Description

CROSS REFERENCE TO RELATED APPLICATIONS

This application claims priority to U.S. Provisional Application No. 61/457,170, filed Jan. 21, 2011 and incorporated by reference herein in its entirety. This application is related to U.S. patent application Ser. No. 13/374,899 filed on Jan. 23, 2014

STATEMENT REGARDING FEDERALLY SPONSORED RESEARCH

Not applicable.

STATEMENT REGARDING MICROFICHE APPENDIX

Not applicable.

BACKGROUND

This invention relates to a system and method for sorting small particles in a fluid stream with a MEMS device.

Microelectromechanical systems (MEMS) are very small, often moveable structures made on a substrate using surface or bulk lithographic processing techniques, such as those used to manufacture semiconductor devices. MEMS devices may be moveable actuators, sensors, valves, pistons, or switches, for example, with characteristic dimensions of a few microns to hundreds of microns. A moveable MEMS switch, for example, may be used to connect one or more input terminals to one or more output terminals, all microfabricated on a substrate. The actuation means for the moveable switch may be thermal, piezoelectric, electrostatic, or magnetic, for example.

MEMS devices, in the form of a movable valve, may be used as a sorting mechanism for sorting various particles, such as cells from a fluid stream such as blood. The particles may be transported to the sorting device within the fluid stream enclosed in a microchannel, which flows under pressure. Upon reaching the MEMS sorting device, the sorting device directs the particles of interest to a separate receptacle, and directs the remainder of the fluid stream to a waste receptacle.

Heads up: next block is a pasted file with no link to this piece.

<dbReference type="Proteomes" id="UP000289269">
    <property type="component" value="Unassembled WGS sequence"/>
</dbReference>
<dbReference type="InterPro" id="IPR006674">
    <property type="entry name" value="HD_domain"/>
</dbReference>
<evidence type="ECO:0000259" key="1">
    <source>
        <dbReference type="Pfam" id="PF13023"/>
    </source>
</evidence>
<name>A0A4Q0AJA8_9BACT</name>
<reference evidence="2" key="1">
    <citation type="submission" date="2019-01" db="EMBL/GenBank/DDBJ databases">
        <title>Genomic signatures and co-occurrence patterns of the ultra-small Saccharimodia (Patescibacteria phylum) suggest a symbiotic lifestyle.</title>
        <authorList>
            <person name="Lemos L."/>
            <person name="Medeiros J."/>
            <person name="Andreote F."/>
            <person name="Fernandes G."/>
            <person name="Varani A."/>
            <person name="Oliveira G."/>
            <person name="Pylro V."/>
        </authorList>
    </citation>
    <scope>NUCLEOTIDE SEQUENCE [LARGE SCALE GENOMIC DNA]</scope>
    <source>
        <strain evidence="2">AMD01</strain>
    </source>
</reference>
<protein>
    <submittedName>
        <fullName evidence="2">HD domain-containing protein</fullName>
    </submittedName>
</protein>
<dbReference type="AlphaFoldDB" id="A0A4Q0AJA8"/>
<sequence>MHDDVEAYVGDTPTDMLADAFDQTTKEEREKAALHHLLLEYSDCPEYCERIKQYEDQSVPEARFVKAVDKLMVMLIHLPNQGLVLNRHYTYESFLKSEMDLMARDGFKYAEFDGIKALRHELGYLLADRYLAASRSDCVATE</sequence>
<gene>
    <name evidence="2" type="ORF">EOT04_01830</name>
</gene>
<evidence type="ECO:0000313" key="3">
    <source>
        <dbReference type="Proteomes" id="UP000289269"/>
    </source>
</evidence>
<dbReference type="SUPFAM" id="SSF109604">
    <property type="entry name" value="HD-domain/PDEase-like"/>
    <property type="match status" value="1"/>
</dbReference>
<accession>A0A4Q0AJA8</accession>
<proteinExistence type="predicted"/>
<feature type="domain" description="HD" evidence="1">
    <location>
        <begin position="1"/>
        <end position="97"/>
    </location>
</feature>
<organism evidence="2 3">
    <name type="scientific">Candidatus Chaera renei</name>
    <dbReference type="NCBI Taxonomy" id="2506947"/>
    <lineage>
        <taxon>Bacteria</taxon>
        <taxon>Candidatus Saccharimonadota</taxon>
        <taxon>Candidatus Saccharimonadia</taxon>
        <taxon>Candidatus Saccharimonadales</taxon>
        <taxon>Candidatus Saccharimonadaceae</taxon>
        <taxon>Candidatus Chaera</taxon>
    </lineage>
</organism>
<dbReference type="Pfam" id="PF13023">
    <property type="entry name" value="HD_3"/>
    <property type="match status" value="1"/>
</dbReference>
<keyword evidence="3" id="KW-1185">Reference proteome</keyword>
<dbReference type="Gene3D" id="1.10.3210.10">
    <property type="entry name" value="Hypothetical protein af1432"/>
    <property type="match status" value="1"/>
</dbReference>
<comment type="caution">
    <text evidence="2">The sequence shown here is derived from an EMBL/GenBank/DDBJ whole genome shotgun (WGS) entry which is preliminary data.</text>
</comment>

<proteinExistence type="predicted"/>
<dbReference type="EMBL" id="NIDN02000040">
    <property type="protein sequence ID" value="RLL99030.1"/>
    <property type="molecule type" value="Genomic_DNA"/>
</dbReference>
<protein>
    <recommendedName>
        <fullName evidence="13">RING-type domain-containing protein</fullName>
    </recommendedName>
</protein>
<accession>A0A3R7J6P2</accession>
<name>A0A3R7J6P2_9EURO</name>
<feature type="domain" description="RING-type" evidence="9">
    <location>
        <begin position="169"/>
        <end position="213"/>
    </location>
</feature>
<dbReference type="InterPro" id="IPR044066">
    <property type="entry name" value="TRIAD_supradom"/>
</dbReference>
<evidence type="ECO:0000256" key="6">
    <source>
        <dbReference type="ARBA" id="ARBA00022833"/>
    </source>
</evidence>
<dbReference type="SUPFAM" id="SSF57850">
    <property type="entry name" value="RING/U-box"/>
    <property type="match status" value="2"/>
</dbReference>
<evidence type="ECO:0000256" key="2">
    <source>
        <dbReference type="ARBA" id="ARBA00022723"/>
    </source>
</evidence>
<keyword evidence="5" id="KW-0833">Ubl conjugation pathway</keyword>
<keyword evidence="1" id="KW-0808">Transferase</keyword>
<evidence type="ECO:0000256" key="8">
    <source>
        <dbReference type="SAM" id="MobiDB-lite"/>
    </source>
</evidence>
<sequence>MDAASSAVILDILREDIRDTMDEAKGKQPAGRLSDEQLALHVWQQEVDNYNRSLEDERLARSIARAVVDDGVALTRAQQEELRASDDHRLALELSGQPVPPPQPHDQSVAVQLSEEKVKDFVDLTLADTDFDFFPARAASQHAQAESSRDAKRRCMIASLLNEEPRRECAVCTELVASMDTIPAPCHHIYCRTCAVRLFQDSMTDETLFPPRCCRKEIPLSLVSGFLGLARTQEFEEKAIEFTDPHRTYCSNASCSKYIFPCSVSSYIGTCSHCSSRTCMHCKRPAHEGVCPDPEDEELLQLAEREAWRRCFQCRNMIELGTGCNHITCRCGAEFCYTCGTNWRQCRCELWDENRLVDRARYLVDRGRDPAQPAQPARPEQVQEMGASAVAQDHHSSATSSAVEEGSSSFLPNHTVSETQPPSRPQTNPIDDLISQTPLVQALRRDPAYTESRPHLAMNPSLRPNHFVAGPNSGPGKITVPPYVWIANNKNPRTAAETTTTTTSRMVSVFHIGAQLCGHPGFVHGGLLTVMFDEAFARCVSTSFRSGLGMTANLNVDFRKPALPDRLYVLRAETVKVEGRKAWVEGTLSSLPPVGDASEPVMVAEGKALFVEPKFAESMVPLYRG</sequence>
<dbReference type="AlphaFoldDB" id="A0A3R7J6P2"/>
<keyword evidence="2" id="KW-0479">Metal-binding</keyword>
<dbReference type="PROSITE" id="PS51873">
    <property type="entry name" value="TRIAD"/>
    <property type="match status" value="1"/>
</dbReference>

A number of patents have been granted which are directed to such MEMS-based particle sorting devices. For example, U.S. Pat. No. 6,838,056 (the '056 patent) is directed to a MEMS-based cell sorting device, U.S. Pat. No. 7,264,972 b1 (the '972 patent) is directed to a micromechanical actuator for a MEMS-based cell sorting device. U.S. Pat. No. 7,220,594 (the '594 patent) is directed to optical structures fabricated with a MEMS cell sorting apparatus, and U.S. Pat. No. 7,229,838 (the '838 patent) is directed to an actuation mechanism for operating a MEMS-based particle sorting system. Each of these patents is hereby incorporated by reference, and each is assigned to Innovative Micro Technology, assignee of the present invention.

MEMS-based cell sorter systems may have substantial advantages over existing fluorescence-activated cell sorting systems (FACS) known as flow cytometers. These systems are generally large and expensive. They sort particles based on a fluorescence signal from a tag affixed to the cell of interest. The cells diluted and suspended in a sheath fluid, and then separated into individual droplets via rapid decompression through a nozzle. After ejection from a nozzle, the droplets are separated into different bins electrostatically, based on the fluorescence signal from the tag. Among the issues with these systems are cell damage or loss of functionality due to the decompression, difficult and costly sterilization procedures between sample, inability to sort sub-populations along different parameters, and substantial training necessary to own, operate and maintain these large, expensive pieces of equipment. For at least these reasons, use of flow cytometers has been restricted to large hospitals and laboratories and the technology has not been accessible to smaller entities.